NTSB Identification: DFW05CA219.
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Accident occurred Sunday, August 21, 2005 in Springtown, TX
Probable Cause Approval Date: 12/20/2005
Aircraft: Cessna 172R, registration: N93AF
Injuries: 1 Uninjured.

NTSB investigators used data provided by various entities, including, but not limited to, the Federal Aviation Administration and/or the operator and did not travel in support of this investigation to prepare this aircraft accident report.

While in cruise flight at an altitude of 6,500 feet, the 404-hour private pilot noticed a "mist" forming on the windscreen. He decided to return to the airport from which he had departed and began a descent. During the descent the oil pressure light illuminated and the pilot observed that the "oil temperature was very high." The pilot then elected to shut down the engine. Realizing that he could not reach the airport, he proceeded to search for a suitable landing field. After attempting to declare an emergency, he selected a landing field and turned towards it. Observing power lines in his path, the pilot restarted the engine in an attempt to avoid contacting them. The airplane's "engine responded with very little effect," but the pilot was able to clear the power lines and landed in a field. During landing, the nose landing gear collapsed and the airplane nosed over, coming to rest in an inverted position. An examination of the engine revealed that the engine oil pressure switch, (P/N 83278), had failed internally which allowed engine oil to vent overboard. No other pre-impact anomalies were noted with the engine. At the time of recovery the engine oil sump contained approximately six quarts of engine oil. The Cessna 172R Skyhawk Information Manual dated December 2, 1996, page 3-20 stated: "If a total loss of oil pressure is accompanied by a rise in oil temperature, there is good reason to suspect an engine failure is imminent. Reduce engine power immediately and select a suitable forced landing field. Use only the minimum power required to reach the desired touchdown spot."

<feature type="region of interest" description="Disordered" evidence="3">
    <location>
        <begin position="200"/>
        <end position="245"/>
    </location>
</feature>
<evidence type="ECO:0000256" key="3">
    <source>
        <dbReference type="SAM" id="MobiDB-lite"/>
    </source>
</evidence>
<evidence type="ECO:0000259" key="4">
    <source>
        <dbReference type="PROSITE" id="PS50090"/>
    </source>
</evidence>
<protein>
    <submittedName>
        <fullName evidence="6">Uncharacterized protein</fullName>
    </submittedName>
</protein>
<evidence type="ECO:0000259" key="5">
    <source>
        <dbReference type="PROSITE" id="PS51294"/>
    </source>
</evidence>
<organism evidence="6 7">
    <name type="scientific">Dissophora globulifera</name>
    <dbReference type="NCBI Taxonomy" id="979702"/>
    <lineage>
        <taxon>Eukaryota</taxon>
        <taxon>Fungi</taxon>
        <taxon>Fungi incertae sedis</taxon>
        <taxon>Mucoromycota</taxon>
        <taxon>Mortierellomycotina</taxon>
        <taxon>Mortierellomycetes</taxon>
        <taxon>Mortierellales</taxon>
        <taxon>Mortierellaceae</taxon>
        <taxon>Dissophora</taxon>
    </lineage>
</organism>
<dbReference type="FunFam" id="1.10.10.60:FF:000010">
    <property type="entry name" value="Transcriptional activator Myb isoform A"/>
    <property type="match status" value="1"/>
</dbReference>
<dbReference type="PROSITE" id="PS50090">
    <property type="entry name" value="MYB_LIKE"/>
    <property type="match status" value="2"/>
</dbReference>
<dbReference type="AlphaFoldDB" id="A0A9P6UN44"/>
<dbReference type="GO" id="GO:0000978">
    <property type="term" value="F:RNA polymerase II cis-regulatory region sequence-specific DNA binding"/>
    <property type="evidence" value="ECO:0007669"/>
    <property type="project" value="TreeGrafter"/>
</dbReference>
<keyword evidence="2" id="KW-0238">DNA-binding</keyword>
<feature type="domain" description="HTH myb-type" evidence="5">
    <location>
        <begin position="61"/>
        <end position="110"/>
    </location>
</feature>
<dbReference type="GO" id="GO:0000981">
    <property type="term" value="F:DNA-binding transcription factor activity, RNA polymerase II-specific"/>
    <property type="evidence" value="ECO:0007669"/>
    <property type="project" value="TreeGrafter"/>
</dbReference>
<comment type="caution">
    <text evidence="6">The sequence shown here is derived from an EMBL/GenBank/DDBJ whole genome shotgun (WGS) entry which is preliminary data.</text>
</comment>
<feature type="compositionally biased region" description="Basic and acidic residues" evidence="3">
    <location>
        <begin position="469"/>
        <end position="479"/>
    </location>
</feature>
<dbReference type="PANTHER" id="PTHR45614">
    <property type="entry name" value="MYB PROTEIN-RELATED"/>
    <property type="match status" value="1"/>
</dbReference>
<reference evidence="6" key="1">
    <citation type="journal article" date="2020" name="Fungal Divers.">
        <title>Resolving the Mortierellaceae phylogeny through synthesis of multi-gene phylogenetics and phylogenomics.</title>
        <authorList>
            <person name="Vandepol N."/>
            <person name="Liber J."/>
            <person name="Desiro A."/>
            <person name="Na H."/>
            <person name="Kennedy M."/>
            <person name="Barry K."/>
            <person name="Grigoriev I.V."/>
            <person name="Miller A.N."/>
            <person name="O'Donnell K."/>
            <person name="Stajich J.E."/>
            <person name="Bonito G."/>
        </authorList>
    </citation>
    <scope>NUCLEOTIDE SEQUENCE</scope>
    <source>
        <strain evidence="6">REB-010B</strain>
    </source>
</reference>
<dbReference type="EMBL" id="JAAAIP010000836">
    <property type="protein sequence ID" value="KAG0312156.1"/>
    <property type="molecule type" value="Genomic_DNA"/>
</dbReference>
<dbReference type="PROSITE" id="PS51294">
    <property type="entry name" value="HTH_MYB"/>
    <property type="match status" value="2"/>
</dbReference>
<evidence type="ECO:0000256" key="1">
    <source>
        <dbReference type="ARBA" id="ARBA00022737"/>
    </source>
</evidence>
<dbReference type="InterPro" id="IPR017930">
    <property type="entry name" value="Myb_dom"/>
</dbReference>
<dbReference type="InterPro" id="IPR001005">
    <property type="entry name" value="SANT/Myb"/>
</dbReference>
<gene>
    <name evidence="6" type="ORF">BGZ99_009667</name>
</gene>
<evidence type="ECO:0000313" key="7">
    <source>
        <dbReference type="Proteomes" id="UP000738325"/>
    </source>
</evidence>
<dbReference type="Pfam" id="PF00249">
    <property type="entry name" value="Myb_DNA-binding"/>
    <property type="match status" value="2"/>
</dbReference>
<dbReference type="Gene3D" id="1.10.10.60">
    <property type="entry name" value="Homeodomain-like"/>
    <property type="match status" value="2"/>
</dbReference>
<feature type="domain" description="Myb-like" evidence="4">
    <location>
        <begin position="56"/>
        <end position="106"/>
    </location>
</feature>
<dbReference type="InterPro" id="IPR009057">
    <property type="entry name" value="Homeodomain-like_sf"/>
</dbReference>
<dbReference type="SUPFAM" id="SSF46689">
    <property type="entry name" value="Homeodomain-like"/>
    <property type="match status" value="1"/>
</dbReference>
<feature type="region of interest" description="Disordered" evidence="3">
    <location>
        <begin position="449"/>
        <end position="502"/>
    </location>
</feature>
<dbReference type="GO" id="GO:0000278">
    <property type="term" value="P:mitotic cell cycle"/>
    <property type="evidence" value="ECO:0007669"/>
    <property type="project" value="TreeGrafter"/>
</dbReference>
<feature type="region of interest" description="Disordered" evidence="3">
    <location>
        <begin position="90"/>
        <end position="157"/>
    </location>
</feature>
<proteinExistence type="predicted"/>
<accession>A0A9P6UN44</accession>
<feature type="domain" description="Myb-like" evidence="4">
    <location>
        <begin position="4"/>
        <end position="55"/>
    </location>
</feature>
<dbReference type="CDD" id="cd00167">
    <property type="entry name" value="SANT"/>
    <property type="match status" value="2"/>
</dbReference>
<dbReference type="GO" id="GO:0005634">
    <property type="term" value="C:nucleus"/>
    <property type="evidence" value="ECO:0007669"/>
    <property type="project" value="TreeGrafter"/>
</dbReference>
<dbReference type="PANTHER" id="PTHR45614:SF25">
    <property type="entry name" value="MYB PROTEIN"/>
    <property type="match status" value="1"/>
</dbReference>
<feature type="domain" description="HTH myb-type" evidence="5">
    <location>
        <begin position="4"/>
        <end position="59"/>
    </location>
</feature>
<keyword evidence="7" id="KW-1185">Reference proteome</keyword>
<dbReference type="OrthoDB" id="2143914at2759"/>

The National Transportation Safety Board determines the probable cause(s) of this accident to be:

The pilot's improper decision to shut down the engine. Contributing factors were the failure of the oil pressure switch and the lack of a suitable landing area.

Full narrative available

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